From Humble Beginnings to First Concert: The Chinese Music Ensemble
On Sunday, December 10th at 7:30 PM, the Chinese Music Ensemble put on its first solo concert in the Lang Music Hall. The Ensemble played music ranging from Cantonese folk songs to a Hunan love song. At the end of the performance, Professor Lei Ouyang Bryant thanked the audience for coming and proudly reminded everyone to come out to their spring concert. As a group that began only a year and a half ago, this Ensemble has already grown into a class of 10 committed students playing beautiful music together.
When Josie Hung ‘19 first came to Swarthmore, she hoped “that there [would be] some form of a Chinese music ensemble, although [she] quickly found out from the Music Department that there wasn’t.” Though she reached out to the Music Department for help forming a group, she was informed that she alone would have to find interested students and an instructor if they wanted one. Even after she found students who wanted to play, she quickly realized there would be other obstacles including the fact that most students had not brought their instruments to campus and that they would have trouble finding music.
Unwilling to let these roadblocks stop her, Hung reached out to various instrument suppliers, one of them situated in Philadelphia. She also asked the supplier in Philly to be the group’s coach. At the same time, she worked to get the group chartered so that they could receive funding for instruments and pay the coach. Their first major performance was at the Franklin Square Lantern Festival, and by the beginning of the next semester, they became a Chamber music group and ready to have successful year.
During Hung’s sophomore year, the group played at the Chamber Music concerts, the IC Dinner Awards, the Chinatown Mid Autumn Festival, and Swarthmore’s Lunar New Year event. During the spring semester, they even opened the group up to people with no prior musical experience.
Unfortunately, at the end of the year, their coach quit because “he was frustrated with [the] group not coming in on time. [The] group also had difficulty dealing with him.” However, Hung and her co-president heard that Professor Bryant was coming to Swarthmore and had experience with Chinese music ensemble. After having not received much support from the Swarthmore Music Department up until this point, they were notified right at the beginning of the year that the Chinese Music Ensemble would become an official class led by Professor Bryant and world performer Wang Guowei.
This performance featured a mix of beginners as well as experienced musicians. Instruments included the guzheng (zither), erhu (bowed fiddle), hulusi (gourd flute), yangqin (hammered dulcimer), dizi (flute), ruan (lute), and percussion. It also featured solo performances by Hung, Annie Tingfang Wang, an exchange student from Yale-NUS College in Singapore, and Henry Han ‘20.
Wang began playing the yangqin at 12 years old and joined the Chinese orchestra starting in secondary school. Similar to Hung, Wang was dismayed by the absence of a Chinese music ensemble at her college. She “actually had to stop playing the Yangqin during [her] freshman and sophomore years...so coming to Swarthmore and going back into Yangqin was really unplanned but also such an amazing experience and a super precious opportunity.”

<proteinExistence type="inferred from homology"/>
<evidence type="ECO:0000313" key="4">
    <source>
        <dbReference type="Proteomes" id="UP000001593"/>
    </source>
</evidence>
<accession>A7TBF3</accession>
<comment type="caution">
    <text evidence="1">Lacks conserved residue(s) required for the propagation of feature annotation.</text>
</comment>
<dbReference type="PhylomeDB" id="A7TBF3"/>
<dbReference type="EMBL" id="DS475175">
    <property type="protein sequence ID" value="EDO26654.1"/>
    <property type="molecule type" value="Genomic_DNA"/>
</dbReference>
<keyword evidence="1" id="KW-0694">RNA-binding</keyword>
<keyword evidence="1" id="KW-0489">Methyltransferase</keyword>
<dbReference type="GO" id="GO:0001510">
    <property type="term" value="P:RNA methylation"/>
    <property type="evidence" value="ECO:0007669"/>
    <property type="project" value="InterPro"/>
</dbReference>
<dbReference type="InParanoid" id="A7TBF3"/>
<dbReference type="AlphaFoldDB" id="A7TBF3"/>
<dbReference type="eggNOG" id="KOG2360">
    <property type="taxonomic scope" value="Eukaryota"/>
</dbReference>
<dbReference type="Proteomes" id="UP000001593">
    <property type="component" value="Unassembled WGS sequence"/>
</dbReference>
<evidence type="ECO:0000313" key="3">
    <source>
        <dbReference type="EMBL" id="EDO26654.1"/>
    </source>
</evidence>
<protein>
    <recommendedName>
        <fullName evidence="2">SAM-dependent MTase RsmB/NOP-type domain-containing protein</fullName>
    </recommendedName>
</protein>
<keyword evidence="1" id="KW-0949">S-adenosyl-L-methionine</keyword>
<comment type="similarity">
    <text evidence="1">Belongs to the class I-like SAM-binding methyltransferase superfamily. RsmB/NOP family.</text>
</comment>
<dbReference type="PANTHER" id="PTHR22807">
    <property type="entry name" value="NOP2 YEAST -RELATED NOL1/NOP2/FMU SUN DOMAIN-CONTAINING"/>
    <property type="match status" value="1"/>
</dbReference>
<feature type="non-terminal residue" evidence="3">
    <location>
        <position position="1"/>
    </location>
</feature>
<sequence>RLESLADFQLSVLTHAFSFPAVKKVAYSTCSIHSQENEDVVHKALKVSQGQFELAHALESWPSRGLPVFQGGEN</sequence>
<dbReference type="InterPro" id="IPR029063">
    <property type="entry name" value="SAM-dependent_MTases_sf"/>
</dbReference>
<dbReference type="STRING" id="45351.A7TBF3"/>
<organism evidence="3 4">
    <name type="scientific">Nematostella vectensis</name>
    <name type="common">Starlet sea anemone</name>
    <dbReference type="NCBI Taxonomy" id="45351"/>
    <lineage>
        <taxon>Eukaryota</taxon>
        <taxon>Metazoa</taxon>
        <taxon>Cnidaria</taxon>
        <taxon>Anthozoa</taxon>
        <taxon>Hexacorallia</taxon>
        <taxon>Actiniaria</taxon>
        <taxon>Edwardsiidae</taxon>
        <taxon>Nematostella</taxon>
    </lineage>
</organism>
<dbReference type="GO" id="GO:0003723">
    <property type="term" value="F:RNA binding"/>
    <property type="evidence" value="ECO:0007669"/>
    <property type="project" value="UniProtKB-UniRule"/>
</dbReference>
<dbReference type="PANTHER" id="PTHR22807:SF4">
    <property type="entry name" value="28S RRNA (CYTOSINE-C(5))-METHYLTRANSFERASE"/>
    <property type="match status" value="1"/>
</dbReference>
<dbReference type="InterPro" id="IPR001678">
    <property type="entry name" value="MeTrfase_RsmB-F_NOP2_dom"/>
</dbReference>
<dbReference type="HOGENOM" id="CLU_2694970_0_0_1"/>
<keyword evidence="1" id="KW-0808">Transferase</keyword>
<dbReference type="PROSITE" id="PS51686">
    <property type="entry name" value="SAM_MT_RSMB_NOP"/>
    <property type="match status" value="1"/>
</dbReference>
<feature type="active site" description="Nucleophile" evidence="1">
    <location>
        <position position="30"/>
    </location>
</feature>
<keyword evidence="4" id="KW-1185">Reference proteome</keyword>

Han, on the other hand “started learning to play the GuZheng 12 years ago when [he] was studying in China at the time.” As he describes, “the GuZheng is meant to emulate a lot of nature sounds like trickling water, howling wind, and bird chirping, and so when I play I am able to enter this trance where I envision myself playing the GuZheng under the crashing water of a waterfall, with Spring blossoming all around me.” Neither he nor Wang had expected to be able to play at Swarthmore, but Swarthmore’s Chinese Music Ensemble reignited their passion and energy for Chinese music.
For beginners like Jacob Clark ‘21, who plays the clarinet in the Swarthmore Wind Ensemble but has never played a Chinese instrument, “having to understand how to read the music to be played presented itself as sort of a learning curve.” The clarinet and the hulusi are “similar in shape and how you hold the instrument and even how you make sound, but the actual build of the instrument and the range of the hulusi is a lot more limited than what the clarinet can do,” he said.
The Chinese Music Ensemble also offered Clark the opportunity to connect with Chinese culture. As a self-described “quasian,” a person who is one quarter Asian, he enjoyed interacting with both the music and his fellow musicians. “My professor (Professor Bryant) was half Chinese like my mom and her kids were quasian like me! It was nice having a person to relate to.”
Regardless of why people joined or what instruments they play, every member experienced something special after spending this semester in the group. As Wang says, “I'm definitely hoping to find ways to continue playing even after I return and will always be grateful for this wonderful semester in Swarthmore, playing with an amazing group of talented musicians in the Ensemble and being part of the Ensemble's debut performance.”
Reflecting on this performance and her journey here, Hung says, “I am really excited and proud to see something that I had a part in starting grow to this extent. I also love that it is open to anyone regardless of background experience and that the instructors we have are really accommodating of student’s levels. It was a blast getting to perform for people.”